Many travellers will see their journeys disrupted as a result of the snow and winter storms today and in the coming days.
Here is a guide to what passengers are entitled to if their journeys are disrupted by bad weather:
The amount of compensation available to rail passengers varies by train operator and length of delay.
Many firms use a scheme called Delay Repay whereby payouts range from 25% of the cost of a one-way fare to 100% of the cost of a return ticket.
On Southern Railway payouts are made after delays of 15 minutes.
But for some journeys on other routes a delay must be at least one hour before compensation is payable.
Passengers on Cross-Channel Eurostar rail trips delayed by bad weather are entitled to compensation.
Payouts consist of:
25% of the cost of a single ticket for delays of 60-119 minutes
50% of the cost of a single ticket for delays of 120-179 minutes
75% of the cost of a single ticket for delays of three hours of more
Affected passengers must wait 24 hours and then claim online.
Passengers are entitled to assistance under EU law if they are:
Flying from an EU airport or flying from a non-EU airport into an EU airport on an EU-based airline.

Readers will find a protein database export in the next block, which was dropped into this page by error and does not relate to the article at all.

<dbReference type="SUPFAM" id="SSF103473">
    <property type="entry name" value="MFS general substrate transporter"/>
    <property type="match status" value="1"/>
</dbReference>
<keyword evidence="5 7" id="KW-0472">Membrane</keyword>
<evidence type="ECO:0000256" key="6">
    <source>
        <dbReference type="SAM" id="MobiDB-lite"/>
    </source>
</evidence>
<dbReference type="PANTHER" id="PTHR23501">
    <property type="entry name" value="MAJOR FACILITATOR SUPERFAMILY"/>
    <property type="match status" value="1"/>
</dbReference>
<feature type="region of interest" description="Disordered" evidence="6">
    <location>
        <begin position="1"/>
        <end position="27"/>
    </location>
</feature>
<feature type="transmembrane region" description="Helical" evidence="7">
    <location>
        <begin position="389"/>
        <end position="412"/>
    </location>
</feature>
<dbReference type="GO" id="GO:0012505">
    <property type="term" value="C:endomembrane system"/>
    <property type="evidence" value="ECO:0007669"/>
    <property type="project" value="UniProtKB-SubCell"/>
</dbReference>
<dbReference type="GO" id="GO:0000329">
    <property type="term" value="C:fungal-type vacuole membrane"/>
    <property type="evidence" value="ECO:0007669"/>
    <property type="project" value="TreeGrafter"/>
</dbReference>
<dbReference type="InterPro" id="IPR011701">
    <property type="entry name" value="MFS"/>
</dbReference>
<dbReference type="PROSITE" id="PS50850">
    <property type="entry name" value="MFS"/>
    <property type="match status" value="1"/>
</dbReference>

This applies for:
Flights under 932 miles (such as London to Venice) delayed by at least two hours.
Flights more than 932 miles but still within the EU (such as London to Athens) delayed by at least three hours.
Travellers are entitled to two free phone calls, faxes or emails, free meals and refreshments appropriate to the delay and free hotel accommodation and transfers if an overnight stay is required.
Airlines should provide vouchers for these at the airport. Price comparison website TravelSupermarket.com urges passengers to ask for help from someone who works for the airline if assistance is not offered.
If passengers are not given help at the airport, they are advised to keep receipts for expenses and try to claim money from the airline later, although only reasonable costs will be reimbursed.
If a flight is cancelled, or delayed by at least five hours and a passenger decides not to travel, they should be offered an alternative flight or a full refund for that flight and any others on the same booking that will no longer be used.
Compensation for delays caused by weather that makes flying dangerous is not payable under EU law, but passengers may be able to claim on their travel insurance.
While non-EU airlines flying from a non-EU airport should also refund passengers or try to find an alternative flight, they may not provide food and drink.
Ferry operators whose services are delayed for more than one-and-a-half hours due to bad weather should offer an alternative sailing at the earliest opportunity or a refund within seven days.
Meals, snacks and refreshments should also be provided if they are available.
Ferry operators do not have to offer compensation if delays are caused by weather.